Lost and found

Dear readers,

A number of new folks (a proportionally significant number though in absolute terms not especially large) have joined our ranks in the past couple of weeks. My plan was to welcome them (welcome! I’m so glad you’re here!), to write something explaining how we do things around here. But, as an introduction, what follows is probably the most appropriate because this is how we do things around here — life, my life, seems to dictate that certain things be written at a certain time. Often abetted by a friend or reader, life shouts: today you must write this! I try to follow suit when life’s agenda becomes plain. So without further ado…

One year ago from tomorrow, June 25, 2018, it was a Monday. I had last worked on my novel on May 14 when it had reached 78,858 words. In the time between May 14 and June 25, I had written three blog posts that had felt significant to me: Eating and other problems, 365 days, and the beginning. I had taken a break from the novel to write these, I had been to my 20-year college reunion, I had spent a week in Vermont with my family, and I had completed some paid contract work, editing a technical document about sustainability in forestry. It had been a longer break from the novel than I had wanted, it was Monday morning, the kids were in camp, I was sitting at my desk which by that time had moved to its present location looking out at the ravine and all of the trees. I can’t remember what brought it about, but I had an idea, I knew how the novel would end.

Not how the story would end exactly. But I knew that the heroine would receive a gift, a gift that any reader of the book would know was not the kind of gift she would have chosen. A gift that wasn’t what she wanted. Not only different from what she would ask for, but something that if you asked her in advance “would you like to receive such-and-such a gift?” — she would definitely say “no. that is not something I would like.”

She was going to receive this gift. And she was going to feel content, feel love. Not because of what the gift was at all. But, maybe, because what the gift was didn’t really matter. Because in looking at life and how messy it is and can feel she thought, this is good, or this is life and I accept. What mattered was the giving and the givers and the life all around her and somehow between where I was at 78,858 words and wherever this book would end, which had originally been imagined at 80,000 words but certainly, on June 25 of 2018, felt like it would take many more words, somehow she was going to learn to be part of the flow of life.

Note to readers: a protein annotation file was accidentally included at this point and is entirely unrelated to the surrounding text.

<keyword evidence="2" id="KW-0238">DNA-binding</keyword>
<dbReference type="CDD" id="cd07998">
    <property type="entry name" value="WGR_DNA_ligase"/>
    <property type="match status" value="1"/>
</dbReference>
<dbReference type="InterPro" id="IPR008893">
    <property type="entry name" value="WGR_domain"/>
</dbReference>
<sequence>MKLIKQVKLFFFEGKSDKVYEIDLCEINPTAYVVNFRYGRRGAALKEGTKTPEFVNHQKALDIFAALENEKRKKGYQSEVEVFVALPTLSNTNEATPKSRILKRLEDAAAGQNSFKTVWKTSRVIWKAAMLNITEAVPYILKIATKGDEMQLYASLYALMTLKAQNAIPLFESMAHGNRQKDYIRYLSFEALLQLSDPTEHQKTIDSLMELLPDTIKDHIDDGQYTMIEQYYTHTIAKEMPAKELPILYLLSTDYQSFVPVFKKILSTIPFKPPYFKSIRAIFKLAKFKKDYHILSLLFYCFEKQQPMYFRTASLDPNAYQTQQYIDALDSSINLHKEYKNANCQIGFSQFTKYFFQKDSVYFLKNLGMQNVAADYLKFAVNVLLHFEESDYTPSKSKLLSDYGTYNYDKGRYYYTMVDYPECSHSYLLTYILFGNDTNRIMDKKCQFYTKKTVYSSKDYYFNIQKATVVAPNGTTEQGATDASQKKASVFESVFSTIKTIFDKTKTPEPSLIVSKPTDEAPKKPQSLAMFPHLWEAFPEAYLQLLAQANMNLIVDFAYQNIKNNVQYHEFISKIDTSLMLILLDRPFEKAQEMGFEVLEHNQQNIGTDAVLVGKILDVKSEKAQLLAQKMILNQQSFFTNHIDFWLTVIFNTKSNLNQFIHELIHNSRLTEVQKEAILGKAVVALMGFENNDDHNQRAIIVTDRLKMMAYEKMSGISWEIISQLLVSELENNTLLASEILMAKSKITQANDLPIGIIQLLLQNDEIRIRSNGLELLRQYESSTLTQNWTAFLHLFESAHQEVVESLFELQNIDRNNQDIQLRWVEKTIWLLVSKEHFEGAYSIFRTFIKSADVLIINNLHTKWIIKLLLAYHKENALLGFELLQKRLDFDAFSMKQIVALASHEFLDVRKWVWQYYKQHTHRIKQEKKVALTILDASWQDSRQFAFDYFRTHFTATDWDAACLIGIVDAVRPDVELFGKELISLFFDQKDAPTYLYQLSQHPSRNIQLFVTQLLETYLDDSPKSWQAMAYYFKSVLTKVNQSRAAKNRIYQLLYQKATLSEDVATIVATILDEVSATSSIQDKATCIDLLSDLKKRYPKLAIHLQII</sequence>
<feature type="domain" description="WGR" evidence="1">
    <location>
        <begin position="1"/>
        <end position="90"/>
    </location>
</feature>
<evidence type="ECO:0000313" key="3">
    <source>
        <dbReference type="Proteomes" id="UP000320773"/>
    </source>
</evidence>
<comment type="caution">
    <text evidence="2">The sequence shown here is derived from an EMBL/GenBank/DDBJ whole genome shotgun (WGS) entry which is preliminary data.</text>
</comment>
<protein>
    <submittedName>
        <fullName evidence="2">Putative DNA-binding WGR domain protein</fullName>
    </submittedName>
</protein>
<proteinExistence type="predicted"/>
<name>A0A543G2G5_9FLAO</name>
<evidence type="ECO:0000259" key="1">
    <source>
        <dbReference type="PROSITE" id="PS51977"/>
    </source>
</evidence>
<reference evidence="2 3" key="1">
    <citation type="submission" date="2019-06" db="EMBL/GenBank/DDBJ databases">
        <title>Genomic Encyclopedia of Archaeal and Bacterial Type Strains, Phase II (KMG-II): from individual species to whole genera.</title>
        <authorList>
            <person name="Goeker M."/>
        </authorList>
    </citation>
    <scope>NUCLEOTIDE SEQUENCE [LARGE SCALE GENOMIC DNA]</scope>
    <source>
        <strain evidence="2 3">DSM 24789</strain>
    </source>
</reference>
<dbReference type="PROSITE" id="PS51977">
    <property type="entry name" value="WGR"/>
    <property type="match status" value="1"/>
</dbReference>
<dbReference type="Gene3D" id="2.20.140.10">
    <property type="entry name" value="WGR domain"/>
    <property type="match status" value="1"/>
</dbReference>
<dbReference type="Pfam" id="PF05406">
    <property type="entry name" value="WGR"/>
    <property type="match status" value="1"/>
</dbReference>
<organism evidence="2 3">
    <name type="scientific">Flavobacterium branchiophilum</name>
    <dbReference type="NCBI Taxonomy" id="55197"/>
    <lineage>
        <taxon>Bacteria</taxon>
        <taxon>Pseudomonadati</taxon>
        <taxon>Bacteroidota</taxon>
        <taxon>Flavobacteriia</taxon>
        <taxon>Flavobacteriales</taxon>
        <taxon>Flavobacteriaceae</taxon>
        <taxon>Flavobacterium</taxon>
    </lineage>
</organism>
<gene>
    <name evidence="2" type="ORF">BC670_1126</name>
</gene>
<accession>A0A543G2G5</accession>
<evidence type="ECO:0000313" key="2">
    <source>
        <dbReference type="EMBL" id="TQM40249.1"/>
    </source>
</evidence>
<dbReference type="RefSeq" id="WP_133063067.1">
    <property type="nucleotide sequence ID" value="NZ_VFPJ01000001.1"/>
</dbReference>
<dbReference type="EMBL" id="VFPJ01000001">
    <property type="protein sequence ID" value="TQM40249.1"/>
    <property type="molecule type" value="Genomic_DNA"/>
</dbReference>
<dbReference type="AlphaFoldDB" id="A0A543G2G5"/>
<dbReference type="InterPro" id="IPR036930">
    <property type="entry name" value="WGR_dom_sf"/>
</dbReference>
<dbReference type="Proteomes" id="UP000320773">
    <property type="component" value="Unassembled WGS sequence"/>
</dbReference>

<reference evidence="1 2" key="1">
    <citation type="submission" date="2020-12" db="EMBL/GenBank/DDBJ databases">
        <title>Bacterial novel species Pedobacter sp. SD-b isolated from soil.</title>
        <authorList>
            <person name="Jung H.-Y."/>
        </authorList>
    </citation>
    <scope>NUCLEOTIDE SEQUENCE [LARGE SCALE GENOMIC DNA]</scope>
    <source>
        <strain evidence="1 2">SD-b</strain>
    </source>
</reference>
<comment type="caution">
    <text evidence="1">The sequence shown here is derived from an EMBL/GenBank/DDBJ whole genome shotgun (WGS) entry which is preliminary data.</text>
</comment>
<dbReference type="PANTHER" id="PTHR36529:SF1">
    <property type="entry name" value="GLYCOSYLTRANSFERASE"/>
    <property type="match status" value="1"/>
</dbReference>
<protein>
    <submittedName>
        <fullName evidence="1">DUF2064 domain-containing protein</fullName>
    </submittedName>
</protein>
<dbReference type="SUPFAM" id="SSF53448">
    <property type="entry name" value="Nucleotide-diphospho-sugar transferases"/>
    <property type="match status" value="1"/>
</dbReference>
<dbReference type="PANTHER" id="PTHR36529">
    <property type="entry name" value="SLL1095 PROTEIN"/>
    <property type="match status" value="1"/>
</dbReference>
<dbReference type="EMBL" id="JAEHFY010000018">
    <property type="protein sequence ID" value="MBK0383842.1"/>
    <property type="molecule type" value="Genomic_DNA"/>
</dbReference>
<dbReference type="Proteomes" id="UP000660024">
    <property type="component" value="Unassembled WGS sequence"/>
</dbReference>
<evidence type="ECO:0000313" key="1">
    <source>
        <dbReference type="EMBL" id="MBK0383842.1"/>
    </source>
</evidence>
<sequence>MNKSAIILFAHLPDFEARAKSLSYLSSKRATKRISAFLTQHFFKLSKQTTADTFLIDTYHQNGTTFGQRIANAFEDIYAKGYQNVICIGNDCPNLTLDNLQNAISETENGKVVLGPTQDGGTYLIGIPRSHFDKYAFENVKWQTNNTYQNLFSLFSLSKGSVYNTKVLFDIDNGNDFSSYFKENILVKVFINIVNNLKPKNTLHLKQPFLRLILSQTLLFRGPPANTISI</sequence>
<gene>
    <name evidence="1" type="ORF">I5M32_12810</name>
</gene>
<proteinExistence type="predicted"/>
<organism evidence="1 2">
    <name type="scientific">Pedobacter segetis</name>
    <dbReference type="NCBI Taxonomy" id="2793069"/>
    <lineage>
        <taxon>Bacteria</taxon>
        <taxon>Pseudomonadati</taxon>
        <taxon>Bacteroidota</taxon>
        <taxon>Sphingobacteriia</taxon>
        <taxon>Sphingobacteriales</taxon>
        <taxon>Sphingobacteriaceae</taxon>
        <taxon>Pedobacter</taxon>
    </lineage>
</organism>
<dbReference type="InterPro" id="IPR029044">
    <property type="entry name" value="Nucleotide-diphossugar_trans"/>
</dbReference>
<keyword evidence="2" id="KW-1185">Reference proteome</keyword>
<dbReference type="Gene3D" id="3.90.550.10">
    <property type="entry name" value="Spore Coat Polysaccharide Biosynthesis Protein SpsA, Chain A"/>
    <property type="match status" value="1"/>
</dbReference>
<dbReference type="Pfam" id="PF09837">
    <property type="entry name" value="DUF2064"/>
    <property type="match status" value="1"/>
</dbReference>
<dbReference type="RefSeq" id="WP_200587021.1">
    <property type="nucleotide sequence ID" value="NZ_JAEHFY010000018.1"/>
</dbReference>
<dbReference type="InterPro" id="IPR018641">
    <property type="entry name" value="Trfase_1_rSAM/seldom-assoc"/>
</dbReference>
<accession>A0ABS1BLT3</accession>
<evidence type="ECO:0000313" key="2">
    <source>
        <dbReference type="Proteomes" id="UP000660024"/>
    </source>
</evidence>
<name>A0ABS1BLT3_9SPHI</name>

I wrote a note to myself about the ending. It is still there, at the bottom of the only saved version of the novel that remains. I can open the document now and see the note. I could tell you exactly what it says. But thinking about doing that, about opening that document, and seeing again what is not there, is so uncomfortable.

Last night my friend was sharing a story about an outing she took with her parents and her kids to the Spy Museum. She was talking about the tendency of grandparents to want to purchase stuff — any kind of stuff — for their grandkids when I remembered a forgotten scene from the novel. The grandparents tell the mother (the heroine) that they are taking the children to the library but instead they go to the bookstore and let the children choose one book each to purchase. One child chooses something like Spiderman and the other something like a book about Barbie, or maybe about volcanoes. I can’t remember. And then there is a conversation afterwards between the heroine and her mother, a sort of funny and exasperated conversation. It wasn’t a great scene. It would probably have been cut in the end. But I can’t read it again. Remembering that, last night, I felt sad. I wished that I could read it again.

So there it was, Monday morning, June 25, 2018. I had the idea about the ending. I was so excited. I opened the file where I was writing the novel, I scrolled to the bottom to write notes about the idea. And as I was typing the note, and after I was finished, I kept waiting for the tally of the total number of words, the word count at the bottom of the screen, to update. To move above 30,006. And it kept not changing.